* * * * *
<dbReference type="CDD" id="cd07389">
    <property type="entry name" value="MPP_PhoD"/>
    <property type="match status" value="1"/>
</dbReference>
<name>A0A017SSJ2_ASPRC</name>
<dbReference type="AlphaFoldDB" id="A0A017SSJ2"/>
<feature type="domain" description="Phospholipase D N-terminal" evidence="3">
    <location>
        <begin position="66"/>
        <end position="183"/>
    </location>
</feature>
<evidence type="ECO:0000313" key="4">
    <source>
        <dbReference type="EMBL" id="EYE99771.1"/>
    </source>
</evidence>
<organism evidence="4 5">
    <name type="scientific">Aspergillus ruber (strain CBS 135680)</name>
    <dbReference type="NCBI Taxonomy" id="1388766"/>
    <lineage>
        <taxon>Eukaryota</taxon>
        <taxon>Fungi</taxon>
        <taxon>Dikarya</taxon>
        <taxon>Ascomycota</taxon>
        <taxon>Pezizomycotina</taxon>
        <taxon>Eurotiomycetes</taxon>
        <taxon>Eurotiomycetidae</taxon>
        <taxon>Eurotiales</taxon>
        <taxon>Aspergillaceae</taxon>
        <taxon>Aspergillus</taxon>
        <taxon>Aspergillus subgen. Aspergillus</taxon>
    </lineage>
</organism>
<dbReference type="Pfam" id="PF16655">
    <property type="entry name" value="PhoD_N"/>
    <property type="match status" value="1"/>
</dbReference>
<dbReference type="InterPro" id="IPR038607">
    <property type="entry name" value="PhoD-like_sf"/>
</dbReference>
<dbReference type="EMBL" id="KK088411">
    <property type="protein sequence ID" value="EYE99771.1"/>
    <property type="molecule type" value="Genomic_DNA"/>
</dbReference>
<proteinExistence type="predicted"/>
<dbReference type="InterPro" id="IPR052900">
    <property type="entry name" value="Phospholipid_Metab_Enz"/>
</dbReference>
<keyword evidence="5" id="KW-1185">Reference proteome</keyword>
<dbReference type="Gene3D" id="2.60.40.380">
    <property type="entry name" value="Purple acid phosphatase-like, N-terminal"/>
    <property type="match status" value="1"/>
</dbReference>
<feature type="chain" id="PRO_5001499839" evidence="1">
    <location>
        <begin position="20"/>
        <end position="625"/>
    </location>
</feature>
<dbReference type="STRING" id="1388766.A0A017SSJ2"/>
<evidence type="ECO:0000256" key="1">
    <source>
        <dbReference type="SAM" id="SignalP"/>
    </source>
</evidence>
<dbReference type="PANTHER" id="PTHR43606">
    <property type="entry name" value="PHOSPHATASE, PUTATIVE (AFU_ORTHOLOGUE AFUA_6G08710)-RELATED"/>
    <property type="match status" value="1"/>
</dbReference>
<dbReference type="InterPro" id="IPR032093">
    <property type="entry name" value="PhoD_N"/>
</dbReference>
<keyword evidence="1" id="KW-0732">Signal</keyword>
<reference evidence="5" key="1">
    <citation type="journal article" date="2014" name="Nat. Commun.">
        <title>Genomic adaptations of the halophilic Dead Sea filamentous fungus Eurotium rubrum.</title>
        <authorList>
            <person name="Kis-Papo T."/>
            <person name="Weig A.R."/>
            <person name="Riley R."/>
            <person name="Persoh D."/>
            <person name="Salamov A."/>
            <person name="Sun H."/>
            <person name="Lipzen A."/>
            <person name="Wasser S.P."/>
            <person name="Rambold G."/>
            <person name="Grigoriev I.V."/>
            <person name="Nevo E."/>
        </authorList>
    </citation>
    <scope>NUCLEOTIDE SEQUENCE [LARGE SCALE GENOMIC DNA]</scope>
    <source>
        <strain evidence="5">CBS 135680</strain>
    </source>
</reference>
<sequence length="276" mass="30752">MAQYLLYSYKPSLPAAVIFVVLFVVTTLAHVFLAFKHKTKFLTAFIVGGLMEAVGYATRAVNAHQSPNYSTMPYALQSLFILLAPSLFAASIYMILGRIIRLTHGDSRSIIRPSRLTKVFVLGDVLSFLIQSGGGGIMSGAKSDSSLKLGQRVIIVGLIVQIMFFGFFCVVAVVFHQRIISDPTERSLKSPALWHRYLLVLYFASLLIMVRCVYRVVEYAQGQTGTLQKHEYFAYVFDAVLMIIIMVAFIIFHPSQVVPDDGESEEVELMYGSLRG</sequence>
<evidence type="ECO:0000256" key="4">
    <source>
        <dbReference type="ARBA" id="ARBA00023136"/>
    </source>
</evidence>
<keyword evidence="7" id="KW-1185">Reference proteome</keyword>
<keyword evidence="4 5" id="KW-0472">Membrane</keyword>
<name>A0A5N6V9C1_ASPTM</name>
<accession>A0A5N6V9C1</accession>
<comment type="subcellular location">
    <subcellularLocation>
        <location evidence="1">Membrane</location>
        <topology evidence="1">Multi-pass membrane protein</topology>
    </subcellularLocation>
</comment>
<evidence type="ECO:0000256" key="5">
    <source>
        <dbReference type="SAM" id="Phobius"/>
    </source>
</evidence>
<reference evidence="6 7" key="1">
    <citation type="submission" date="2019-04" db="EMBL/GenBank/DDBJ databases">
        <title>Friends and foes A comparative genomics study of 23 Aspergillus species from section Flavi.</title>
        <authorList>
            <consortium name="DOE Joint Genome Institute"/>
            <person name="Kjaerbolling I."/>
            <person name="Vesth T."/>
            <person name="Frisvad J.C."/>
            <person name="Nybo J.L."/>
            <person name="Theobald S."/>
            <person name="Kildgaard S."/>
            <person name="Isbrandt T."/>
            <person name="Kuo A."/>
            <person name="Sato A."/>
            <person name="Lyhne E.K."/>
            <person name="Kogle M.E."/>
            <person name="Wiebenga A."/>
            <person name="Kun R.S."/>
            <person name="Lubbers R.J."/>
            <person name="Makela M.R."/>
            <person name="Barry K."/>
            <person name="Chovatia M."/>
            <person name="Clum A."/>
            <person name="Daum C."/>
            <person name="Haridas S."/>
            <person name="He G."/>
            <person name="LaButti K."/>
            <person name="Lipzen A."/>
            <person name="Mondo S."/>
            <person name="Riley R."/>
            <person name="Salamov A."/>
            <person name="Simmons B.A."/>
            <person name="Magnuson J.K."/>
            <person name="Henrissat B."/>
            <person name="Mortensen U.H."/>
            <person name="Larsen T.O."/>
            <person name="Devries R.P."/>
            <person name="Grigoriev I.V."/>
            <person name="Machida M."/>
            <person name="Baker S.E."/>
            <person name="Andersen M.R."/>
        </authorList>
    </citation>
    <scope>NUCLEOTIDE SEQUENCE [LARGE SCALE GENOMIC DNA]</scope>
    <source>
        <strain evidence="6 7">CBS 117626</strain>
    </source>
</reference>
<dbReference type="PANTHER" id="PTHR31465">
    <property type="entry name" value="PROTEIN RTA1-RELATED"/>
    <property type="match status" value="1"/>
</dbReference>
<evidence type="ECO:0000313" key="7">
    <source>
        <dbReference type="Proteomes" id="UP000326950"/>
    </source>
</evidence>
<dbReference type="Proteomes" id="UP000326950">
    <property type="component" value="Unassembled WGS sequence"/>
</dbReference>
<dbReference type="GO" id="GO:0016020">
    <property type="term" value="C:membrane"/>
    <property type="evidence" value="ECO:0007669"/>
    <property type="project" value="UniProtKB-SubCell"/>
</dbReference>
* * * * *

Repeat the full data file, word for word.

<dbReference type="CDD" id="cd07389">
    <property type="entry name" value="MPP_PhoD"/>
    <property type="match status" value="1"/>
</dbReference>
<name>A0A017SSJ2_ASPRC</name>
<dbReference type="AlphaFoldDB" id="A0A017SSJ2"/>
<feature type="domain" description="Phospholipase D N-terminal" evidence="3">
    <location>
        <begin position="66"/>
        <end position="183"/>
    </location>
</feature>
<evidence type="ECO:0000313" key="4">
    <source>
        <dbReference type="EMBL" id="EYE99771.1"/>
    </source>
</evidence>
<organism evidence="4 5">
    <name type="scientific">Aspergillus ruber (strain CBS 135680)</name>
    <dbReference type="NCBI Taxonomy" id="1388766"/>
    <lineage>
        <taxon>Eukaryota</taxon>
        <taxon>Fungi</taxon>
        <taxon>Dikarya</taxon>
        <taxon>Ascomycota</taxon>
        <taxon>Pezizomycotina</taxon>
        <taxon>Eurotiomycetes</taxon>
        <taxon>Eurotiomycetidae</taxon>
        <taxon>Eurotiales</taxon>
        <taxon>Aspergillaceae</taxon>
        <taxon>Aspergillus</taxon>
        <taxon>Aspergillus subgen. Aspergillus</taxon>
    </lineage>
</organism>
<dbReference type="Pfam" id="PF16655">
    <property type="entry name" value="PhoD_N"/>
    <property type="match status" value="1"/>
</dbReference>
<dbReference type="InterPro" id="IPR038607">
    <property type="entry name" value="PhoD-like_sf"/>
</dbReference>
<dbReference type="EMBL" id="KK088411">
    <property type="protein sequence ID" value="EYE99771.1"/>
    <property type="molecule type" value="Genomic_DNA"/>
</dbReference>
<proteinExistence type="predicted"/>
<dbReference type="InterPro" id="IPR052900">
    <property type="entry name" value="Phospholipid_Metab_Enz"/>
</dbReference>
<keyword evidence="5" id="KW-1185">Reference proteome</keyword>
<dbReference type="Gene3D" id="2.60.40.380">
    <property type="entry name" value="Purple acid phosphatase-like, N-terminal"/>
    <property type="match status" value="1"/>
</dbReference>
<feature type="chain" id="PRO_5001499839" evidence="1">
    <location>
        <begin position="20"/>
        <end position="625"/>
    </location>
</feature>
<dbReference type="STRING" id="1388766.A0A017SSJ2"/>
<evidence type="ECO:0000256" key="1">
    <source>
        <dbReference type="SAM" id="SignalP"/>
    </source>
</evidence>
<dbReference type="PANTHER" id="PTHR43606">
    <property type="entry name" value="PHOSPHATASE, PUTATIVE (AFU_ORTHOLOGUE AFUA_6G08710)-RELATED"/>
    <property type="match status" value="1"/>
</dbReference>
<dbReference type="InterPro" id="IPR032093">
    <property type="entry name" value="PhoD_N"/>
</dbReference>
<keyword evidence="1" id="KW-0732">Signal</keyword>
<reference evidence="5" key="1">
    <citation type="journal article" date="2014" name="Nat. Commun.">
        <title>Genomic adaptations of the halophilic Dead Sea filamentous fungus Eurotium rubrum.</title>
        <authorList>
            <person name="Kis-Papo T."/>
            <person name="Weig A.R."/>
            <person name="Riley R."/>
            <person name="Persoh D."/>
            <person name="Salamov A."/>
            <person name="Sun H."/>
            <person name="Lipzen A."/>
            <person name="Wasser S.P."/>
            <person name="Rambold G."/>
            <person name="Grigoriev I.V."/>
            <person name="Nevo E."/>
        </authorList>
    </citation>
    <scope>NUCLEOTIDE SEQUENCE [LARGE SCALE GENOMIC DNA]</scope>
    <source>
        <strain evidence="5">CBS 135680</strain>
    </source>
</reference>
<sequence length="276" mass="30752">MAQYLLYSYKPSLPAAVIFVVLFVVTTLAHVFLAFKHKTKFLTAFIVGGLMEAVGYATRAVNAHQSPNYSTMPYALQSLFILLAPSLFAASIYMILGRIIRLTHGDSRSIIRPSRLTKVFVLGDVLSFLIQSGGGGIMSGAKSDSSLKLGQRVIIVGLIVQIMFFGFFCVVAVVFHQRIISDPTERSLKSPALWHRYLLVLYFASLLIMVRCVYRVVEYAQGQTGTLQKHEYFAYVFDAVLMIIIMVAFIIFHPSQVVPDDGESEEVELMYGSLRG</sequence>
<evidence type="ECO:0000256" key="4">
    <source>
        <dbReference type="ARBA" id="ARBA00023136"/>
    </source>
</evidence>
<keyword evidence="7" id="KW-1185">Reference proteome</keyword>
<keyword evidence="4 5" id="KW-0472">Membrane</keyword>
<name>A0A5N6V9C1_ASPTM</name>
<accession>A0A5N6V9C1</accession>
<comment type="subcellular location">
    <subcellularLocation>
        <location evidence="1">Membrane</location>
        <topology evidence="1">Multi-pass membrane protein</topology>
    </subcellularLocation>
</comment>
<evidence type="ECO:0000256" key="5">
    <source>
        <dbReference type="SAM" id="Phobius"/>
    </source>
</evidence>
<reference evidence="6 7" key="1">
    <citation type="submission" date="2019-04" db="EMBL/GenBank/DDBJ databases">
        <title>Friends and foes A comparative genomics study of 23 Aspergillus species from section Flavi.</title>
        <authorList>
            <consortium name="DOE Joint Genome Institute"/>
            <person name="Kjaerbolling I."/>
            <person name="Vesth T."/>
            <person name="Frisvad J.C."/>
            <person name="Nybo J.L."/>
            <person name="Theobald S."/>
            <person name="Kildgaard S."/>
            <person name="Isbrandt T."/>
            <person name="Kuo A."/>
            <person name="Sato A."/>
            <person name="Lyhne E.K."/>
            <person name="Kogle M.E."/>
            <person name="Wiebenga A."/>
            <person name="Kun R.S."/>
            <person name="Lubbers R.J."/>
            <person name="Makela M.R."/>
            <person name="Barry K."/>
            <person name="Chovatia M."/>
            <person name="Clum A."/>
            <person name="Daum C."/>
            <person name="Haridas S."/>
            <person name="He G."/>
            <person name="LaButti K."/>
            <person name="Lipzen A."/>
            <person name="Mondo S."/>
            <person name="Riley R."/>
            <person name="Salamov A."/>
            <person name="Simmons B.A."/>
            <person name="Magnuson J.K."/>
            <person name="Henrissat B."/>
            <person name="Mortensen U.H."/>
            <person name="Larsen T.O."/>
            <person name="Devries R.P."/>
            <person name="Grigoriev I.V."/>
            <person name="Machida M."/>
            <person name="Baker S.E."/>
            <person name="Andersen M.R."/>
        </authorList>
    </citation>
    <scope>NUCLEOTIDE SEQUENCE [LARGE SCALE GENOMIC DNA]</scope>
    <source>
        <strain evidence="6 7">CBS 117626</strain>
    </source>
</reference>
<dbReference type="PANTHER" id="PTHR31465">
    <property type="entry name" value="PROTEIN RTA1-RELATED"/>
    <property type="match status" value="1"/>
</dbReference>
<evidence type="ECO:0000313" key="7">
    <source>
        <dbReference type="Proteomes" id="UP000326950"/>
    </source>
</evidence>
<dbReference type="Proteomes" id="UP000326950">
    <property type="component" value="Unassembled WGS sequence"/>
</dbReference>
<dbReference type="GO" id="GO:0016020">
    <property type="term" value="C:membrane"/>
    <property type="evidence" value="ECO:0007669"/>
    <property type="project" value="UniProtKB-SubCell"/>
</dbReference>